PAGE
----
Monday, May 8, 2023


Note: Reader mail (rm) posts are my exchanges with readers that raise fundamental issues. I may improve language for clarity and amplify with notes for the benefit of readers.

I've written more than once about Chen's E/RM (see references) and recently a reader emailed me a reaction to one of these writings, offering E/RM as evidence that properties were not necessary in conceptual modeling -- everything could be expressed with just entities and relationships. That is, of course, incorrect, but I was working at the time on my latest series of posts on Relationships and the RDM, which was going to address that issue too and I intended to refer him to it. But knowing that David McGoveran knew Chen in the 80s, I asked him if he had any comments. He thought that something broader and more forceful regarding Chen's work was in order and suggested some text. We had some discussion on the subject and decided that I will post my reply (ON PROPERTIES IN CONCEPTUAL MODELING) and publish his reply to the reader later, which I do below.


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I knew Chen back in the 1980s (at least well enough to correspond with him and have several telephone conversations and was one of the early users of his ER Diagrammer tool.) At that time I was using the tool for diagrams with more entities than any other user. I only met him in person much later at a DCI conference.

Note that Chen used “data [model]" in a broader, less rigidly (and less rigorously) defined way than did Codd. At the time Chen introduced E/RM, “network" was widely considered a data model even though it was impossible to separate logical and physical levels. Indeed, Chen shows the network "model" as having no logical level in his 1976 paper [1]. The “Great Debate" between Codd and Bachman had taken place in 1974, but the consequences had not permeated the industry. Chen attempted to provide an independent and encompassing approach without being involved in the arguments and promoted E/RM as having wide use.

The claim that the ER diagrams of Chen's E/RM did not use properties (which he called attributes) for conceptual modeling is false. 

Chen enumerated] four levels of ERD modeling and maps between them: conceptual, “information structure”, logical, and physical. He described how those levels appeared in each of four distinct “data models”: E-R, network, relational, and entity-set.

Chen defined relationships as being between entities, with the assumption that entities were defined in such a way that there were no relationships among the attributes of an entity. That is, entities at the conceptual level (Chen's level 1) have to have a certain simplicity if relationships between properties are to be ignored.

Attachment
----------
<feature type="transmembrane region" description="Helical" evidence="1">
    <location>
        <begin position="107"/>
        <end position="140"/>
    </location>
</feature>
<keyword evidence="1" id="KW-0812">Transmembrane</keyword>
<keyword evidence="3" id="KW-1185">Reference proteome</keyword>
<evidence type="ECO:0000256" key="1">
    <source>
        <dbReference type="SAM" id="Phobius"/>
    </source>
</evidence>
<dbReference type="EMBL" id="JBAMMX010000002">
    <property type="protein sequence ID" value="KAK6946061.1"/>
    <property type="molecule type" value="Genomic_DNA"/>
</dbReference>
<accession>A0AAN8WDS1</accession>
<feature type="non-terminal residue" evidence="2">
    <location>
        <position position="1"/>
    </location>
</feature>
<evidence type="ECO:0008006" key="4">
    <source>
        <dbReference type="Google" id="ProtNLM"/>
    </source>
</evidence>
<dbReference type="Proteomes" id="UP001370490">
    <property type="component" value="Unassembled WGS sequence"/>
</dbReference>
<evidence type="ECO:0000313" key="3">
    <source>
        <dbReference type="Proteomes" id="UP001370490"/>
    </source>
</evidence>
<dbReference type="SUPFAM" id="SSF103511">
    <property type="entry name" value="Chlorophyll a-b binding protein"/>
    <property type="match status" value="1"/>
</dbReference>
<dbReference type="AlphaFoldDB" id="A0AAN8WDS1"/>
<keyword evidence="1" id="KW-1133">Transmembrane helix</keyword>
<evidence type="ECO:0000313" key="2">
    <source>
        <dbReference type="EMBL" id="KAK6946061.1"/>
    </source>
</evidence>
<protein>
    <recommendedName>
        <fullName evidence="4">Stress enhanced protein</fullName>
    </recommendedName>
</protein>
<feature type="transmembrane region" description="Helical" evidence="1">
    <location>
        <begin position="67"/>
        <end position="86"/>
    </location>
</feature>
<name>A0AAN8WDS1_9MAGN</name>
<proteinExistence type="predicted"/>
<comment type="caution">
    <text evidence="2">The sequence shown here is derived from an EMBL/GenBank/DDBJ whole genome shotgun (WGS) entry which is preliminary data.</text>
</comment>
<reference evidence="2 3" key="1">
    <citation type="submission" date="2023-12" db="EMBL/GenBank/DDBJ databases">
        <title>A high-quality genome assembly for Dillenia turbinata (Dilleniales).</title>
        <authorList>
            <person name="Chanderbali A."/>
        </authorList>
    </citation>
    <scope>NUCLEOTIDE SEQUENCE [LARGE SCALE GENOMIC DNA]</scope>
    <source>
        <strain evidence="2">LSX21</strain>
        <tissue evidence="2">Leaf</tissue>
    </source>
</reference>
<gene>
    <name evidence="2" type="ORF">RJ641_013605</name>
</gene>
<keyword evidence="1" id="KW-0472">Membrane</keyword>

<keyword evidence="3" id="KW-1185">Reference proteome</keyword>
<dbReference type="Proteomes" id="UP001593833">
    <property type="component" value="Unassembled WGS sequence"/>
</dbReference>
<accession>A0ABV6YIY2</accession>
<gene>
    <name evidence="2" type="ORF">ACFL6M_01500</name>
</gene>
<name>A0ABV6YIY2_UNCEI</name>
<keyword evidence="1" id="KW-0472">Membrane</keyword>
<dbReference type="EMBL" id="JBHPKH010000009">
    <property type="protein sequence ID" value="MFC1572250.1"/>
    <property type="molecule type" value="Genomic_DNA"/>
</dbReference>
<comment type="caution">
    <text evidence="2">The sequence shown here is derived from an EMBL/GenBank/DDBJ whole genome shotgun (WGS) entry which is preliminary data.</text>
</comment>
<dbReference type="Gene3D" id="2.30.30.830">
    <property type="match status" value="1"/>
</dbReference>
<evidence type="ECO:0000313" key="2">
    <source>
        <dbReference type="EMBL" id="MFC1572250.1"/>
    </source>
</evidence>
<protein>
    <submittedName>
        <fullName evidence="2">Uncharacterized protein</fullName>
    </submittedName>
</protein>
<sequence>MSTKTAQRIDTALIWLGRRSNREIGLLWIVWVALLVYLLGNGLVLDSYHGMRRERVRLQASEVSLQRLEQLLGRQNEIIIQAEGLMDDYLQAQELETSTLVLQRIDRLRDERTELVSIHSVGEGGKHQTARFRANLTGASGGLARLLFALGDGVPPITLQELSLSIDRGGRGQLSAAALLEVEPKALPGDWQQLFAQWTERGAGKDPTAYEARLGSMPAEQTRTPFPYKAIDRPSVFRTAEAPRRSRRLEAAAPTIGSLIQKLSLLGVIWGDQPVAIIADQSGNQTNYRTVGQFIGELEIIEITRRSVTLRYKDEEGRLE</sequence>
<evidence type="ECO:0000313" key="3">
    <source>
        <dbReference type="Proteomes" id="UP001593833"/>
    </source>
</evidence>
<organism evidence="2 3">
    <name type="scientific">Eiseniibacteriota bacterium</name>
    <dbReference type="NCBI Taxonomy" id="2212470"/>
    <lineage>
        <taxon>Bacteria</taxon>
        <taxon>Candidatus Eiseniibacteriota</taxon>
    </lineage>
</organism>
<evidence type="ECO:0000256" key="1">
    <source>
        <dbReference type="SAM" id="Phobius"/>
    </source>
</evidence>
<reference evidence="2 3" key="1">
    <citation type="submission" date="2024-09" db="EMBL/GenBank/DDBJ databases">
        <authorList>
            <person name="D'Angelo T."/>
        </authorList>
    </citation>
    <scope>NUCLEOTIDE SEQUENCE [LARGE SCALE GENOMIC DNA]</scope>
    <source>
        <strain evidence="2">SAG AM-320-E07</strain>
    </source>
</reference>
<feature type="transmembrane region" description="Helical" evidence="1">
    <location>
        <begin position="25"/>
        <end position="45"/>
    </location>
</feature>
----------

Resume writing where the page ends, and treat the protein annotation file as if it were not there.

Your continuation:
E/RM, in moving from conceptual level to the logical level (level 2) maps names of entities and their attributes (a.k.a. properties!) to data. If properties do not exist at the conceptual level, what is the source of these attributes? How do they become data, having a possible set of values?

Chen explicitly cited use of normalization of conceptual entities to 3NF at the logical level for relational. If properties are not involved, this correspondence becomes vacuous (useless). He thus acknowledged and used dependency theory, which is about relationships among attributes!

Chen created and sold in the 1980s a PC-based tool called ER-Diagrammer. It let users create a conceptual ER diagram, and then automatically generated a 3NF logical ERD. (As I recall, it also could then generate SQL to create the physical - at least for Oracle.) This demonstrates that Chen’s definitions allowed the conceptual definition of an entity to be incomplete with respect to relationships captured in the conceptual model and that properties were essential.

I suggest everyone actually read Chen's Turing Award paper. Anecdotal accounts of what E/RM is and how it should be used can be misleading and dangerous.

The only reasonable conclusion is that Chen (the inventor of E/RM) understood both the importance and necessity of properties at the conceptual level. If E/RM is being used to model the conceptual level without properties (Chen's attributes), it is obviously being misused!

Ed. Note

Yes, of course Chen incorporated properties, how could it be otherwise, given that:

“... singular names,  property terms and class terms correspond to common sense concepts of individual beings, traits or activities of individual beings and sets of beings who share some common traits or activities ... This three-fold distinction is an important part of our Western intellectual heritage and is deeply embedded not only in our thought habits, but also in our language.” --R. Olson, MEANING AND ARGUMENT: ELEMENTS OF LOGIC

Emphasis mine.


Chen, P. P., The Entity-Relationship Model-Toward a Unified View of Data, ACM Transactions on Database Systems, Vol. 1, No. 1. March 1976. (See especially Fig.1 on page 3)

Understanding Conceptual vs.Data Modeling Part 2 E/RM Models Reality, RDM Models Data  

Understanding Conceptual vs. Data Modeling Part 1 Data Model - The RDM Is, the E/RM Isn't  

Understanding Data Modeling Part 2 E/RM and RDM




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